The Apollonian

It started young, strangely enough when a teenager; though slow, very slow; then for years, in his twenties, hardly anything at all, when, suddenly, picking up pace, thirty through to the forties, it grew quickly, audaciously, overwhelmingly; a cataract of virtuosity, carrying him away…

Stopping abruptly in 1889. Worn out; and anyway, no more needed to be done, his task complete, he sits there Buddha-like, comfortable and fat, breathing in the adulation of his followers. His followers? Protected by the luxurious vegetation of his prose he hardly hears them, chirping here and there, birds amongst the bushes.

Today a permanent guard. Solid rows of red brick keeping out prying eyes, the ugly rotten stuff, and all those who have haunted him all these years: the gossip, the attacks, the silly plaudits, those ghostly presences he embraces each time he opens a newspaper; they… They overwhelm him. The big ideas he once so joyously pulled to pieces again intact; once more alive, spreading, conquering, devouring; he himself become…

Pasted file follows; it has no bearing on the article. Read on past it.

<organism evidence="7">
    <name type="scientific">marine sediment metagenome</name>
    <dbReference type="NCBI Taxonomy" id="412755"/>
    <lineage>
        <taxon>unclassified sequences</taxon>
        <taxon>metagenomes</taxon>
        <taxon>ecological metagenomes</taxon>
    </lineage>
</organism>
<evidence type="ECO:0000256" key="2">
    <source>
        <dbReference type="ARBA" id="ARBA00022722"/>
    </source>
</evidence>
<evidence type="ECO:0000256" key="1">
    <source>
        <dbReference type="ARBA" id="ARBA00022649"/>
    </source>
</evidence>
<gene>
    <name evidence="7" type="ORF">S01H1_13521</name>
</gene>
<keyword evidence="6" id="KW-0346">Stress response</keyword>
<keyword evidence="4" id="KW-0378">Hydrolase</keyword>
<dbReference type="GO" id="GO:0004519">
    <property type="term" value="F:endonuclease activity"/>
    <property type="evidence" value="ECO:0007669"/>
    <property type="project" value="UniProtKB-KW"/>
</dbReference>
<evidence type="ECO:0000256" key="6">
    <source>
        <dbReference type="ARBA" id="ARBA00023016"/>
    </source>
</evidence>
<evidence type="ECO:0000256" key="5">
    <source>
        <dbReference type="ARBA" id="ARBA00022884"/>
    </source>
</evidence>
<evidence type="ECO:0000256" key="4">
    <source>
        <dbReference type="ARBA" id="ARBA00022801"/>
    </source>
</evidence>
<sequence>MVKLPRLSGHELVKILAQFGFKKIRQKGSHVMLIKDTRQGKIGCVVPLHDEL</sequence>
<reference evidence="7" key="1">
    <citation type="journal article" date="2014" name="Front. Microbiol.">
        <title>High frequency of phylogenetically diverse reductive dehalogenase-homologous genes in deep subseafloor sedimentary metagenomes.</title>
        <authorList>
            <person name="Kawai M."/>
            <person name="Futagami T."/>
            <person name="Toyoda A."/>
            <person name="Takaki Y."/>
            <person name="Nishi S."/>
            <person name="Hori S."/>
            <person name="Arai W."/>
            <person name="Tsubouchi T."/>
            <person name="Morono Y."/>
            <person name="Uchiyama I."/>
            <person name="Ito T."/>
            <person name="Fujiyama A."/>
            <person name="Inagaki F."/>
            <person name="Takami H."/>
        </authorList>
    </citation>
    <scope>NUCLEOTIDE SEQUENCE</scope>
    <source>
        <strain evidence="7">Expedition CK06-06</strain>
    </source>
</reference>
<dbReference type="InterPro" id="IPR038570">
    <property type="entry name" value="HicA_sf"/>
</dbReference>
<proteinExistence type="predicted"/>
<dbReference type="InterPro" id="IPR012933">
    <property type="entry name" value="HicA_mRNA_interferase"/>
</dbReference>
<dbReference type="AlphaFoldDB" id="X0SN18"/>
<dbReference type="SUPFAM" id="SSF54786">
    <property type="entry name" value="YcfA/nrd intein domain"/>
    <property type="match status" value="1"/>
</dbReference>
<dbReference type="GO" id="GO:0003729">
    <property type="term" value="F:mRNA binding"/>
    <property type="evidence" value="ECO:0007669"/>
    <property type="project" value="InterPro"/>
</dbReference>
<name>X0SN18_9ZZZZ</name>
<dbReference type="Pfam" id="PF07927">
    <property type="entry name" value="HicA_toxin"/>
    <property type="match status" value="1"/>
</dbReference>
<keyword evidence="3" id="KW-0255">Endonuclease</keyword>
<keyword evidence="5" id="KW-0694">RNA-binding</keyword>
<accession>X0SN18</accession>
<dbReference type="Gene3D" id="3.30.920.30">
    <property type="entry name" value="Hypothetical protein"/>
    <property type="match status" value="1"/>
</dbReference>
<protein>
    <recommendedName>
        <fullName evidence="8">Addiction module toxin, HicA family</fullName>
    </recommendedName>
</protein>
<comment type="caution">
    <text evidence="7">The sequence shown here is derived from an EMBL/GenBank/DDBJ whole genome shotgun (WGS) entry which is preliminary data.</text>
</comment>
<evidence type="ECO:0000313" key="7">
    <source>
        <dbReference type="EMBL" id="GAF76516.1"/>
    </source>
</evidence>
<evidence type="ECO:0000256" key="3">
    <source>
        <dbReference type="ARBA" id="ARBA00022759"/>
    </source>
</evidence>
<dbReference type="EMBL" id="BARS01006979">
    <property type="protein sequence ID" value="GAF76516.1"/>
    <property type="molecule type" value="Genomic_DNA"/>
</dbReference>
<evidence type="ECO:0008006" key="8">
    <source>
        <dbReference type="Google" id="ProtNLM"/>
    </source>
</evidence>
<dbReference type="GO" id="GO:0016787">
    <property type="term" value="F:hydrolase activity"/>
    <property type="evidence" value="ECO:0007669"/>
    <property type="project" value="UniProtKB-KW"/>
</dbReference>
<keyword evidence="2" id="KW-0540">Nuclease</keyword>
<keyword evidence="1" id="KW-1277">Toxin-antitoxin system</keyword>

The Dionysian, you say?

Well, at least the gas station, the railway line, the terrace houses; with their alleyways and backyards, where for years the kids have had their fun; before the schoolteacher puts a stop to all of that… You’re boys no longer. You have grown up. Young men, serving Good King Reason now.

No. It is the Apollonian.